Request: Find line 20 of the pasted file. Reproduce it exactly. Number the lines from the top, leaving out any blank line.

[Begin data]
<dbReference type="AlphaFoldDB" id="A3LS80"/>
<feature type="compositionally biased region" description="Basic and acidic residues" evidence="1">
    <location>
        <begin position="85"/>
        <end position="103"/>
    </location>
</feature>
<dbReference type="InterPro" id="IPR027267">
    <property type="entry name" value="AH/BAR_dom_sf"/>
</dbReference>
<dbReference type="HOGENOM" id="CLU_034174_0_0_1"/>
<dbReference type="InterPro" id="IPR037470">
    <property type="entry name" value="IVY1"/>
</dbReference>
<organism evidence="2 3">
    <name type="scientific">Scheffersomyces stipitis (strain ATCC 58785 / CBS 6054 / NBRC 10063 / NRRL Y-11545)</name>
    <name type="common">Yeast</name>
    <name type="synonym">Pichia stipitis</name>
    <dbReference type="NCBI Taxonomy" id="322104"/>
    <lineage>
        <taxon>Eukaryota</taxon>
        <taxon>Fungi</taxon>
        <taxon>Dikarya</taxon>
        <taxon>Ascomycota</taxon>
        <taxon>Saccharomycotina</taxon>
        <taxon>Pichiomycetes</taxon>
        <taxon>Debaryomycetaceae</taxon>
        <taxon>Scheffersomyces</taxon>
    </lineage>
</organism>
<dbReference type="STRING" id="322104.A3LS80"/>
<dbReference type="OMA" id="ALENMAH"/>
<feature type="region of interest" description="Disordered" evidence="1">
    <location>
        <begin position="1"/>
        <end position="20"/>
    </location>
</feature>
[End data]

    <lineage>